NASA’s Center for Near-Earth Object Studies (CNEOS) reports that a massive asteroid will be coming threateningly close to Earth on Saturday, February 15.
The kilometer-wide asteroid, officially named 2002 PZ39, will reportedly be the closest it ever was to Earth at a distance of 3.6 million miles, 15 times the distance of the moon.
Thankfully, astronomers say that it will merely zoom past and that we’re all safe from its potential destruction.
“There’s no hazard or danger,” Paul Chodas, director of NASA’s Center for Near-Earth Objects Studies, told Herald on Thursday. “We’ve been watching this asteroid for years, and we know its orbit very well.”
If the asteroid were to hit Earth, astrophysicist Jonathan McDowell of the Harvard-Smithsonian Center for Astrophysics said: “It plows into the Earth, it makes a huge crater, it throws enormous amounts of earth material into the atmosphere. It could set fire to a large fraction of a continent. Then you’d have a lot of dust in the atmosphere for years and years afterward. It would wipe out all life for a thousand miles around, and then knock-on consequences for the environment for decades.”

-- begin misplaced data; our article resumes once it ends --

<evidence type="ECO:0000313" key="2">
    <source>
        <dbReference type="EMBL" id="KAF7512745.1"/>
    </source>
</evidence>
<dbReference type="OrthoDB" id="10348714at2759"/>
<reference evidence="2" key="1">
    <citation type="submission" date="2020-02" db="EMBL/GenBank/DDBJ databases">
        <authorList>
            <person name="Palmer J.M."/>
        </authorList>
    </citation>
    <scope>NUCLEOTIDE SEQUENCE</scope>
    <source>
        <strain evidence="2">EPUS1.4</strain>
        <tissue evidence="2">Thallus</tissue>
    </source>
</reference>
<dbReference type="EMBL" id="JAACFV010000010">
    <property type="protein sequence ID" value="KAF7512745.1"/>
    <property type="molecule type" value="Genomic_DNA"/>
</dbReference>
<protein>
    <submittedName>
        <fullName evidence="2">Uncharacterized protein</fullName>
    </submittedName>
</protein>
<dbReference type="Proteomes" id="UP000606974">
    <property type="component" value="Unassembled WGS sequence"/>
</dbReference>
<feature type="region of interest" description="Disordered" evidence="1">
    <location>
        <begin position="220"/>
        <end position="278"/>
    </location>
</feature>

McDowell also said that the key to avoiding a deadly impact is to finding out years in advance so that astronauts have time to go to space and deal with the object. They will most likely attach rocket boosters to it to either slow it down or speed it up slightly so that it intersects with Earth’s orbit a couple of hours sooner or later than the Earth will be.
But we can rest assured that “there is no known asteroid that has any chance of hitting the Earth over the next hundred years,” according to Chodas.
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